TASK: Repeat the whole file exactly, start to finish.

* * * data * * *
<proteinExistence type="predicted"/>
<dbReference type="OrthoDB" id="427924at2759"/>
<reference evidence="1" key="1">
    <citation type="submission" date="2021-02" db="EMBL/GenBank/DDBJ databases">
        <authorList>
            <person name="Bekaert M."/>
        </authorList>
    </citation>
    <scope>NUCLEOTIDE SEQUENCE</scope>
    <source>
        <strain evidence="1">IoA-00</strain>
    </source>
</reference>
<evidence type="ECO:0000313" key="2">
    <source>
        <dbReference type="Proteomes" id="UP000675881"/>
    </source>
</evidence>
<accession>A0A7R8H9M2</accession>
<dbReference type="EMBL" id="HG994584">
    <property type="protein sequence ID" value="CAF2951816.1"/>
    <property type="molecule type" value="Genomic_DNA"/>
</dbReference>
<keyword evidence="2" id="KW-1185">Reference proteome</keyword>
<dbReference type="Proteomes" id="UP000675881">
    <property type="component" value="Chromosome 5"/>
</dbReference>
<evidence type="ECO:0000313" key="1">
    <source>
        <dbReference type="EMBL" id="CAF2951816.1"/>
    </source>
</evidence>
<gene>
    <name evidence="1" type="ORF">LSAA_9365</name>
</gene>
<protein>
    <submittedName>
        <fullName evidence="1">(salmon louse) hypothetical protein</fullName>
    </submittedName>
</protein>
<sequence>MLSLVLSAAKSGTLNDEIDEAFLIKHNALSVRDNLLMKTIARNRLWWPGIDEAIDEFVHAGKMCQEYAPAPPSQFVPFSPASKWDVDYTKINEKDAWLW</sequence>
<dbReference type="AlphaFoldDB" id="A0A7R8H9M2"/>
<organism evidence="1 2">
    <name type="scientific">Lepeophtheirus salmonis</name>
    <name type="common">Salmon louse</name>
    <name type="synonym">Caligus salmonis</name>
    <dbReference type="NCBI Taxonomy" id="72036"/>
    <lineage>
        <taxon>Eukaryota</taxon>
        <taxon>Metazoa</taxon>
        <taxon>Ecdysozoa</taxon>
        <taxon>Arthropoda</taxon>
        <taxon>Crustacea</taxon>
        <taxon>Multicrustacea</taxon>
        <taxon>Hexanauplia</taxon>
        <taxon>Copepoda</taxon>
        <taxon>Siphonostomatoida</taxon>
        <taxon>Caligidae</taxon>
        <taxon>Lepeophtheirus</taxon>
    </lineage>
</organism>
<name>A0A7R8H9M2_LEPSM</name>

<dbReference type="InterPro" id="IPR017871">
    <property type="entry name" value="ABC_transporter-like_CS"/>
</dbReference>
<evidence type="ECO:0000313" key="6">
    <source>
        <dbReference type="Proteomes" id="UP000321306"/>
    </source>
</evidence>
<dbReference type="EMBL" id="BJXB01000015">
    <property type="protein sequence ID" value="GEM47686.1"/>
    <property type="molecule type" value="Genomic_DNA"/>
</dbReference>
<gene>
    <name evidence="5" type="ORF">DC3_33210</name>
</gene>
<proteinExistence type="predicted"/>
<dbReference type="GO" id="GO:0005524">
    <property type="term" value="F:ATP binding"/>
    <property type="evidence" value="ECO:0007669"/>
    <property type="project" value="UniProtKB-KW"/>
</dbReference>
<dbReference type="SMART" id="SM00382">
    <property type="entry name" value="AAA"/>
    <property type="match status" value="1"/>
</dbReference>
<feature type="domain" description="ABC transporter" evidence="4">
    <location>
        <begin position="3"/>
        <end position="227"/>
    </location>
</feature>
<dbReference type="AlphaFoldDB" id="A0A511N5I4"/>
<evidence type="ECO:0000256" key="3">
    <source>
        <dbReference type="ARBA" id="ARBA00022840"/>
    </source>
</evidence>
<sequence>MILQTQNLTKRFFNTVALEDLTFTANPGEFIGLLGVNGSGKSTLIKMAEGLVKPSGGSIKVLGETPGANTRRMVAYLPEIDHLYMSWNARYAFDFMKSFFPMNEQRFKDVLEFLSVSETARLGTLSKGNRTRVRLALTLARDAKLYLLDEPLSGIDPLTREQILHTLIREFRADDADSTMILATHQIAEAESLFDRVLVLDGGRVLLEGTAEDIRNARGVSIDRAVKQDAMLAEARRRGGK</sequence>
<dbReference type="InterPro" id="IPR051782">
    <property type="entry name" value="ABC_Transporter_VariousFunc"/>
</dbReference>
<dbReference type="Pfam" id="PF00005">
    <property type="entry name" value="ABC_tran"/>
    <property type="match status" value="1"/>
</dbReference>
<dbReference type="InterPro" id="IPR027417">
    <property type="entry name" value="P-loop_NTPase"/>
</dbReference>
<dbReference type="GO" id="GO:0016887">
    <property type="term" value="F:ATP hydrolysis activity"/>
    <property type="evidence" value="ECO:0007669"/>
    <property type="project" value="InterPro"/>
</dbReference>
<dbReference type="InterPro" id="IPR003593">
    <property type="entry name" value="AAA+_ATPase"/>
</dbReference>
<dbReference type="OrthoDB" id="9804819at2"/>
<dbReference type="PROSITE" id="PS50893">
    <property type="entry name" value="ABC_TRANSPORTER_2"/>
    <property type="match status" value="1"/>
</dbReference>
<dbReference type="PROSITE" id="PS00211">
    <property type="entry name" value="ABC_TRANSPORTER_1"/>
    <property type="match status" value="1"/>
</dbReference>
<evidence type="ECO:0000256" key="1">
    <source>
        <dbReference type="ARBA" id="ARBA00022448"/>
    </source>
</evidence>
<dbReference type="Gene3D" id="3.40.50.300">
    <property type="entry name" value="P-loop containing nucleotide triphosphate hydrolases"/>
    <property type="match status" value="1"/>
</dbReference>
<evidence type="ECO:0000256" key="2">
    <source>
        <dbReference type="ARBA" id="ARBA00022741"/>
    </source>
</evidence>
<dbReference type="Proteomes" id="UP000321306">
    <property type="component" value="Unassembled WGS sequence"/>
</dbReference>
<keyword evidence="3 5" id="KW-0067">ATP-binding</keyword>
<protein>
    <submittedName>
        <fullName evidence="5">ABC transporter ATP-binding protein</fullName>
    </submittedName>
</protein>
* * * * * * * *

<proteinExistence type="predicted"/>
<dbReference type="OrthoDB" id="427924at2759"/>
<reference evidence="1" key="1">
    <citation type="submission" date="2021-02" db="EMBL/GenBank/DDBJ databases">
        <authorList>
            <person name="Bekaert M."/>
        </authorList>
    </citation>
    <scope>NUCLEOTIDE SEQUENCE</scope>
    <source>
        <strain evidence="1">IoA-00</strain>
    </source>
</reference>
<evidence type="ECO:0000313" key="2">
    <source>
        <dbReference type="Proteomes" id="UP000675881"/>
    </source>
</evidence>
<accession>A0A7R8H9M2</accession>
<dbReference type="EMBL" id="HG994584">
    <property type="protein sequence ID" value="CAF2951816.1"/>
    <property type="molecule type" value="Genomic_DNA"/>
</dbReference>
<keyword evidence="2" id="KW-1185">Reference proteome</keyword>
<dbReference type="Proteomes" id="UP000675881">
    <property type="component" value="Chromosome 5"/>
</dbReference>
<evidence type="ECO:0000313" key="1">
    <source>
        <dbReference type="EMBL" id="CAF2951816.1"/>
    </source>
</evidence>
<gene>
    <name evidence="1" type="ORF">LSAA_9365</name>
</gene>
<protein>
    <submittedName>
        <fullName evidence="1">(salmon louse) hypothetical protein</fullName>
    </submittedName>
</protein>
<sequence>MLSLVLSAAKSGTLNDEIDEAFLIKHNALSVRDNLLMKTIARNRLWWPGIDEAIDEFVHAGKMCQEYAPAPPSQFVPFSPASKWDVDYTKINEKDAWLW</sequence>
<dbReference type="AlphaFoldDB" id="A0A7R8H9M2"/>
<organism evidence="1 2">
    <name type="scientific">Lepeophtheirus salmonis</name>
    <name type="common">Salmon louse</name>
    <name type="synonym">Caligus salmonis</name>
    <dbReference type="NCBI Taxonomy" id="72036"/>
    <lineage>
        <taxon>Eukaryota</taxon>
        <taxon>Metazoa</taxon>
        <taxon>Ecdysozoa</taxon>
        <taxon>Arthropoda</taxon>
        <taxon>Crustacea</taxon>
        <taxon>Multicrustacea</taxon>
        <taxon>Hexanauplia</taxon>
        <taxon>Copepoda</taxon>
        <taxon>Siphonostomatoida</taxon>
        <taxon>Caligidae</taxon>
        <taxon>Lepeophtheirus</taxon>
    </lineage>
</organism>
<name>A0A7R8H9M2_LEPSM</name>

<dbReference type="InterPro" id="IPR017871">
    <property type="entry name" value="ABC_transporter-like_CS"/>
</dbReference>
<evidence type="ECO:0000313" key="6">
    <source>
        <dbReference type="Proteomes" id="UP000321306"/>
    </source>
</evidence>
<dbReference type="EMBL" id="BJXB01000015">
    <property type="protein sequence ID" value="GEM47686.1"/>
    <property type="molecule type" value="Genomic_DNA"/>
</dbReference>
<gene>
    <name evidence="5" type="ORF">DC3_33210</name>
</gene>
<proteinExistence type="predicted"/>
<dbReference type="GO" id="GO:0005524">
    <property type="term" value="F:ATP binding"/>
    <property type="evidence" value="ECO:0007669"/>
    <property type="project" value="UniProtKB-KW"/>
</dbReference>
<dbReference type="SMART" id="SM00382">
    <property type="entry name" value="AAA"/>
    <property type="match status" value="1"/>
</dbReference>
<feature type="domain" description="ABC transporter" evidence="4">
    <location>
        <begin position="3"/>
        <end position="227"/>
    </location>
</feature>
<dbReference type="AlphaFoldDB" id="A0A511N5I4"/>
<evidence type="ECO:0000256" key="3">
    <source>
        <dbReference type="ARBA" id="ARBA00022840"/>
    </source>
</evidence>
<sequence>MILQTQNLTKRFFNTVALEDLTFTANPGEFIGLLGVNGSGKSTLIKMAEGLVKPSGGSIKVLGETPGANTRRMVAYLPEIDHLYMSWNARYAFDFMKSFFPMNEQRFKDVLEFLSVSETARLGTLSKGNRTRVRLALTLARDAKLYLLDEPLSGIDPLTREQILHTLIREFRADDADSTMILATHQIAEAESLFDRVLVLDGGRVLLEGTAEDIRNARGVSIDRAVKQDAMLAEARRRGGK</sequence>
<dbReference type="InterPro" id="IPR051782">
    <property type="entry name" value="ABC_Transporter_VariousFunc"/>
</dbReference>
<dbReference type="Pfam" id="PF00005">
    <property type="entry name" value="ABC_tran"/>
    <property type="match status" value="1"/>
</dbReference>
<dbReference type="InterPro" id="IPR027417">
    <property type="entry name" value="P-loop_NTPase"/>
</dbReference>
<dbReference type="GO" id="GO:0016887">
    <property type="term" value="F:ATP hydrolysis activity"/>
    <property type="evidence" value="ECO:0007669"/>
    <property type="project" value="InterPro"/>
</dbReference>
<dbReference type="InterPro" id="IPR003593">
    <property type="entry name" value="AAA+_ATPase"/>
</dbReference>
<dbReference type="OrthoDB" id="9804819at2"/>
<dbReference type="PROSITE" id="PS50893">
    <property type="entry name" value="ABC_TRANSPORTER_2"/>
    <property type="match status" value="1"/>
</dbReference>
<dbReference type="PROSITE" id="PS00211">
    <property type="entry name" value="ABC_TRANSPORTER_1"/>
    <property type="match status" value="1"/>
</dbReference>
<evidence type="ECO:0000256" key="1">
    <source>
        <dbReference type="ARBA" id="ARBA00022448"/>
    </source>
</evidence>
<dbReference type="Gene3D" id="3.40.50.300">
    <property type="entry name" value="P-loop containing nucleotide triphosphate hydrolases"/>
    <property type="match status" value="1"/>
</dbReference>
<evidence type="ECO:0000256" key="2">
    <source>
        <dbReference type="ARBA" id="ARBA00022741"/>
    </source>
</evidence>
<dbReference type="Proteomes" id="UP000321306">
    <property type="component" value="Unassembled WGS sequence"/>
</dbReference>
<keyword evidence="3 5" id="KW-0067">ATP-binding</keyword>
<protein>
    <submittedName>
        <fullName evidence="5">ABC transporter ATP-binding protein</fullName>
    </submittedName>
</protein>